Young Judaea leaders welcome independence

Young Judaea leaders welcome independence

Stakeholders approve as Hadassah spins off its youth movement

Staff Writer, New Jersey Jewish News

Youngsters at Camp Young Judaea Sprout Lake
Youngsters at Camp Young Judaea Sprout Lake

Local leaders and professionals associated with Young Judaea welcomed an announcement by Hadassah that it will launch the youth movement as an independent organization, effective this fall.

The move was announced June 14 by Hadassah’s leadership, who said the goal was to revitalize the movement and reach out to new partners and supporters in the Jewish world.

Supporters of the move say it could enable the group to return to its grassroots base, create more year-round programs, and boost reliance on peer leaders and adult volunteers.

“Hadassah has been trying for a couple of years to figure out the best course for Young Judaea,” said Betsy Gold, a Hillsdale resident and longtime supporter of and participant in Young Judaea. “The decision that Young Judaea should be independent gives it the power to reach its full potential. Both sides are really excited.”

Gold is among a group of former Young Judaea leaders and supporters and Hadassah leaders who will serve on a founding board of the newly independent organization.

Among its first tasks will be hiring an executive director, according to Gold. The organization has been functioning without a national director since January 2010, when Rabbi Ramie Arian stepped down and was not replaced.

“We will expand the board, bringing in people with all types of skill sets and educational backgrounds,” said Gold, “not just alumni but Jewish communal leaders and important thinkers who can help the executive director and staff as they consider what programs we should add, change, revise in order to engage youth in more impactful ways.”

All current programs will continue without any changes, according to Gold, including Machon, the five-week summer program in Israel; Year Course in Israel; and the organization’s summer camps around the country.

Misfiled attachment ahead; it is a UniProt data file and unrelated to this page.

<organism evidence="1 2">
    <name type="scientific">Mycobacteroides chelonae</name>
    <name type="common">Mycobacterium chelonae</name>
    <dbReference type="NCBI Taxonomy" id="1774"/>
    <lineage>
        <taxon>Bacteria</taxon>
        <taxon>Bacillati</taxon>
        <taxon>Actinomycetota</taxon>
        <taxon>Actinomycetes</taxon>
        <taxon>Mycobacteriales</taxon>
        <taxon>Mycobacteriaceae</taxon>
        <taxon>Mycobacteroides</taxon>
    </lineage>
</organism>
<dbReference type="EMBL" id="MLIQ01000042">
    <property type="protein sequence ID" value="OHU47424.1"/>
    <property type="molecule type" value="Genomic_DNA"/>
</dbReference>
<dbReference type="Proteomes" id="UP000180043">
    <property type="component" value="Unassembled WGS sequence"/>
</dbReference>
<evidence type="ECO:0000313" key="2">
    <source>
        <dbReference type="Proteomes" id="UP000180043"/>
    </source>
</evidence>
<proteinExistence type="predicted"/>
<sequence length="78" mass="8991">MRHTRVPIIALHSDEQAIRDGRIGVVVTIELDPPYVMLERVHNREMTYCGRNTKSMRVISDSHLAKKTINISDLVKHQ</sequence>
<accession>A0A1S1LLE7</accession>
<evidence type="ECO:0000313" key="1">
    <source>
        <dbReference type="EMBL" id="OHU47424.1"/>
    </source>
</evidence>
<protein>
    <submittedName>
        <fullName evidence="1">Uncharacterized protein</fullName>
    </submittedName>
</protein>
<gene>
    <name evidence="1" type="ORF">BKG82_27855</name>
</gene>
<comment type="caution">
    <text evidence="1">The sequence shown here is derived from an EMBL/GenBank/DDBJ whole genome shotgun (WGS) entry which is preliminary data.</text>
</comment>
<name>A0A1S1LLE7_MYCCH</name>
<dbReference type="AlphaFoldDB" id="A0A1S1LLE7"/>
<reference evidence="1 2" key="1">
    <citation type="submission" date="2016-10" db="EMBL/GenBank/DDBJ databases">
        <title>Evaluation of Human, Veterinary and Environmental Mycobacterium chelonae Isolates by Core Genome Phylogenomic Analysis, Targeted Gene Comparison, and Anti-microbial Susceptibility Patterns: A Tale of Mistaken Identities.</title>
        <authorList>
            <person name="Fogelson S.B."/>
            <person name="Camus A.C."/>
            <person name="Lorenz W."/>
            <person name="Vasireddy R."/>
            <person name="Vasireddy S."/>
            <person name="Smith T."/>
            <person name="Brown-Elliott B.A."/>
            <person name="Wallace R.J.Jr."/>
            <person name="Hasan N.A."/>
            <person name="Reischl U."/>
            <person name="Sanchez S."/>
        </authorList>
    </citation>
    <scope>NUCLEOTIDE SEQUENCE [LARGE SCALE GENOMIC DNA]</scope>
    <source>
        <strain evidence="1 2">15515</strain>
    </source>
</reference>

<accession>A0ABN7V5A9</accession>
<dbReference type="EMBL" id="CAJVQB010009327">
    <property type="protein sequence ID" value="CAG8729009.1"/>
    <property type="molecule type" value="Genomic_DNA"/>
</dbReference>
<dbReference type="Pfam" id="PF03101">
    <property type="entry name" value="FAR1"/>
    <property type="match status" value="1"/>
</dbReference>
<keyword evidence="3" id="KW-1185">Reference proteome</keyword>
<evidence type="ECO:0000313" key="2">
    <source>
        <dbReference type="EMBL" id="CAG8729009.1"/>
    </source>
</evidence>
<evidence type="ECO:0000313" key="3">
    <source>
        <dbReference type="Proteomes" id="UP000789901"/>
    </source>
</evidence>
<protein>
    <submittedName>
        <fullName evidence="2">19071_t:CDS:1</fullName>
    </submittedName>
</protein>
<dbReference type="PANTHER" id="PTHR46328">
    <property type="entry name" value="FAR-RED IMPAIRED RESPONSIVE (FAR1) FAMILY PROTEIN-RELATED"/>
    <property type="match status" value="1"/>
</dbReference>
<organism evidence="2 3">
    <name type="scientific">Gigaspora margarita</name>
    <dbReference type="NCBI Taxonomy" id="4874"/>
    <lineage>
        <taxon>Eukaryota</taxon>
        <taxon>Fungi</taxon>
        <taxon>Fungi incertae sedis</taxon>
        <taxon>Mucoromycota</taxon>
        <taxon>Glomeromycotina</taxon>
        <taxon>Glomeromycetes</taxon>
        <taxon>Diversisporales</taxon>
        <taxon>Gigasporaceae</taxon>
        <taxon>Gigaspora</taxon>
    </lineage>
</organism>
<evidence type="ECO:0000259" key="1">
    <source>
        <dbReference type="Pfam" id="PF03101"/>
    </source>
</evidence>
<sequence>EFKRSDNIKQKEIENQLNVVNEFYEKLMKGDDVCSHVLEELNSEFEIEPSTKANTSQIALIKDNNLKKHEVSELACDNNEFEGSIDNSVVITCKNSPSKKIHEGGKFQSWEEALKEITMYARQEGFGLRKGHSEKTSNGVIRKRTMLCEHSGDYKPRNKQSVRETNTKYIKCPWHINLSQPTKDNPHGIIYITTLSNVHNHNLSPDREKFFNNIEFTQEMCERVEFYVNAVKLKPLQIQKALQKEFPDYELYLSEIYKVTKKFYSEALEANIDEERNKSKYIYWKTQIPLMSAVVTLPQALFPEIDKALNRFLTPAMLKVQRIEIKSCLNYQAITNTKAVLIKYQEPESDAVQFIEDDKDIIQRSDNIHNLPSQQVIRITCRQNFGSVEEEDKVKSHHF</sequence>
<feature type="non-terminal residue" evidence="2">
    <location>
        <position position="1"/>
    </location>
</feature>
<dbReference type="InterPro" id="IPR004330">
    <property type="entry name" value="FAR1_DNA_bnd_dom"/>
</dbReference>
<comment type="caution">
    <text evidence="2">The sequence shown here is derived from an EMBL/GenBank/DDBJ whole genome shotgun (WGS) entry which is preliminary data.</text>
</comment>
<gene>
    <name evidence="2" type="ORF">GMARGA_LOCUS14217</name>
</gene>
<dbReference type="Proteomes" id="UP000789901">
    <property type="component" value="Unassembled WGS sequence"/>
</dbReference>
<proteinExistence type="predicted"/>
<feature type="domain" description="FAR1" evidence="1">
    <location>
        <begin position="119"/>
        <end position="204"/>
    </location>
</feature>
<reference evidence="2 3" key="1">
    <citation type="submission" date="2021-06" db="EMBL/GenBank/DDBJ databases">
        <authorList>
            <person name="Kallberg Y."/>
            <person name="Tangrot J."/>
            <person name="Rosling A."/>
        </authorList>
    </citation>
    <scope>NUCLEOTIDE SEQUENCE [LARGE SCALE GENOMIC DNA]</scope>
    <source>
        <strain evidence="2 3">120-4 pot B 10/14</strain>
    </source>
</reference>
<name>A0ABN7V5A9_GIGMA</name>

Two Young Judaea camps in New York state, Camp Young Judaea Sprout Lake, for children in grades two-eight, and Camp Tel Yehudah, the national teen leadership camp, are among the seven camps that have formal partnerships with United Jewish Communities of MetroWest NJ, and they attract large numbers of local residents.

Young Judaea programs also include Alternative Winter Break; Taglit-Birthright Israel trips; the WUJS Israel post-college program; and Amirim, an Israel program for college students and young professionals.

Hadassah will continue to provide financial support, have board representation, and work collaboratively with the 102-year-old movement. Hadassah began subsidizing the youth organization in 1936 and became its sole sponsor in 1967.

Incoming mazkira, or national president, Yael David, a rising senior at Livingston High School, was blindsided by the announcement.

“I’d say it was a little surprising. I found out when the press did,” she told NJJN from Newark airport, where she was awaiting a flight to Israel to participate in Machon. “But I think this is something great — it will be a great new chapter, and we will still lead the same way.”

With the information released just a short time before the start of camp, Tel Yehudah director David Weinstein could not be reached.

Helene Drobenare, director of Sprout Lake, welcomed the change and said it would have little impact this summer, but would reap potential benefits over the long term.

“This is about a mother bird letting her child fly,” she said. “It has tremendous potential for the rebirth of the movement.”

She pointed out that with no denominational or synagogue affiliation, it can be difficult recruiting kids. Working outside a large institution like Hadassah, she thinks Young Judaea can become more nimble and responsive.

“Without fighting the bureaucracy of a big system, we can begin to dream,” she said.

Because the camp is financially self-sufficient, there will be no significant financial impact, she said.

In recent years, Hadassah’s financial woes have forced the organization to focus on its core mission. The organization has suffered not only from the results of being heavily invested with convicted Ponzi schemer Bernard Madoff, but also from declining memberships and aging supporters.

In its announcement, Hadassah national president Nancy Falchuk acknowledged that her organization would “increases its focus on health care and other issues.”

“It’s going to be very exciting,” said Gold, “to take a good look at a vibrant youth movement and ask how we can reach more people, what is important to today’s youth and how we can engage them in Israel.”

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